In the other case, a Wisconsin resident saw a car ad by an Illinois dealership on cars.com. He called the dealership about the car from his home in Wisconsin and was told that the vehicle was in excellent condition with no known mechanical problems. A dealership representative also made a brief call to the Wisconsin resident at his home. The man went to the dealership in Illinois and bought the car. After the buyer had problems with the car a few months later, he sued the seller in Wisconsin state court, alleging fraud by wire and fraudulent representation. The seller moved to dismiss the complaint for lack of personal jurisdiction, and the trial court granted the motion. On appeal, the buyer argued that the trial court erred because the seller’s online ads on third-party websites and the phone conversations with him met the “minimum contacts” test required for the court to assert jurisdiction. The Wisconsin Court of Appeals affirmed. The appellate court noted that online ads are only potential contacts with the state of Wisconsin. The seller did not target Wisconsin residents and could not control who viewed or responded to the ads. In addition, the two phone calls were not significant contacts. See Carlson v. Fidelity Motor Group, LLC, 2015 Wisc. App. LEXIS 27 (Wis. App. January 14, 2015).
FTC Holder Rule Allows Buyer to Assert Affirmative Claims against Finance Contract Assignee for Substantial Breach: A couple bought a recreational vehicle from a dealership, and the finance contract was assigned to a bank. The couple alleged that the RV was defective and that the manufacturer did not perform the repairs and refused to rescind the sale. The couple sued in U.S. District Court for the Eastern District of Louisiana, alleging violations of Louisiana redhibition laws, lender liability on the part of the bank, violation of the Magnuson-Moss Warranty Act, and negligent repair. The bank moved to dismiss the claim and argued that the FTC Holder Rule does not entitle a buyer to bring affirmative claims against the assignee of a finance contract, but instead merely entitles the buyer to assert the same defenses it would have against a seller against the assignee of the contract. The court, however, ruled that the plain language and history of the Holder Rule expressly permitted affirmative claims by buyers against assignees in cases of a substantial breach warranting rescission of the sale. As such, the court denied the bank’s motion to dismiss. See Wales v. Arizona RV Centers LLC, 2015 U.S. Dist. LEXIS 2628 (E.D. La. January 9, 2015).
Court Refuses to Dismiss Claim that GAP Waiver Was Finance Charge: A woman bought a car and a Guaranteed Asset Protection waiver from a dealership. The cost for the GAP waiver was included in the Itemization of Amount Financed in her retail installment contract. Both the retail installment contract and the GAP waiver contained recitals stating that the GAP waiver was not required to obtain financing. However, the buyer claimed that, during negotiations, a salesperson told her that she had to buy the GAP waiver in order to get financing. She sued, claiming that, under the Truth in Lending Act, the GAP waiver charge should have been included in the finance charge, rather than in the amount financed, because the purchase of the GAP waiver was required as a condition of financing. The dealership moved to dismiss the complaint, and the federal trial court denied the motion. The regulations implementing TILA provide, among other things, that charges for debt cancellation coverage may be excluded from the finance charge if the coverage is not required by the creditor and that fact is disclosed in writing. The dealership argued that the contract recitals show conclusively that buying the GAP waiver was not required. The buyer argued that the recitals were not conclusive given the salesperson’s statement that the GAP waiver was required for financing. The court agreed with the buyer, noting that case law and Federal Reserve Board staff letters agree that a consumer’s signature on a document stating that insurance is not required is not conclusive evidence that insurance is not required. See Robinson v. Carport Sales and Leasing, Inc., 2015 U.S. Dist. LEXIS 5024 (M.D. Fla. January 15, 2015).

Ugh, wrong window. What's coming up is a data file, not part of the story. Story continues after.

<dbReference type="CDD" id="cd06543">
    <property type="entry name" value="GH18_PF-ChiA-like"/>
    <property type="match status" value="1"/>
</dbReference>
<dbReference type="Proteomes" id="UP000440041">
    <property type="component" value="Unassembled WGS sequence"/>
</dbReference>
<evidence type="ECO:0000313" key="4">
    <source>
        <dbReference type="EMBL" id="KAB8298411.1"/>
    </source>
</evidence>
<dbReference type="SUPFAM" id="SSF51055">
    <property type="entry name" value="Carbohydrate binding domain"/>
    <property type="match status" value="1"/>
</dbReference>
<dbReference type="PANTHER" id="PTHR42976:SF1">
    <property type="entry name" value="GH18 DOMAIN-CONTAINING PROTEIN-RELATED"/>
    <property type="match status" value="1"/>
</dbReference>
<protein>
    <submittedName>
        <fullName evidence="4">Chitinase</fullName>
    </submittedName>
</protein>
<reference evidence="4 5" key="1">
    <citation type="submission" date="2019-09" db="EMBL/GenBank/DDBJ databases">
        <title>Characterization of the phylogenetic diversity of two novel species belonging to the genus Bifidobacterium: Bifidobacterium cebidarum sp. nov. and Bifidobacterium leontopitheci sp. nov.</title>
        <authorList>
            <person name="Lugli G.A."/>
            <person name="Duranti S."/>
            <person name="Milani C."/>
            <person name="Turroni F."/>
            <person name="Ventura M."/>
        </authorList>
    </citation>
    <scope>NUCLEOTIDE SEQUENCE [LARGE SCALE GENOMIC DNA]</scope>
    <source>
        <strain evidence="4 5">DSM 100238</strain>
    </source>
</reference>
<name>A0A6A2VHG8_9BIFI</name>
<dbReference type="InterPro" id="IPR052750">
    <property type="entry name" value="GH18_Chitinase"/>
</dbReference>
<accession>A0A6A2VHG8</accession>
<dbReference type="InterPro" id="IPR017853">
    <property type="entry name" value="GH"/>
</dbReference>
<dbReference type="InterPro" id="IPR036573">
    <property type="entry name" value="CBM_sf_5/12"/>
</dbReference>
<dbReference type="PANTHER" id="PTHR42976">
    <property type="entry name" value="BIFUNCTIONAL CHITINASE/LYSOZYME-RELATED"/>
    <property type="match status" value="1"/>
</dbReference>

So there’s this month’s roundup! Stay legal, and we’ll see you next month.
Tom (firstname.lastname@example.org) and Nikki (email@example.com) are partners in the law firm of Hudson Cook, LLP. Tom has written several books, available at www.counselorlibrary.com. Tom is also the publisher of Spot Delivery®, a monthly legal newsletter for auto dealers, and the Editor in Chief of CARLAW®, a monthly report of legal developments for the auto finance and leasing industry. Nikki is a contributing author to the F&I Legal Desk Book and frequently writes for Spot Delivery. Spot Delivery, CARLAW, and the books are produced by CounselorLibrary.com LLC. For information, visit www.counselorlibrary.com. Copyright CounselorLibrary.com 2014, all rights reserved. Single publication rights only, to the Association. (3/15), HC# 4831-6594-7426.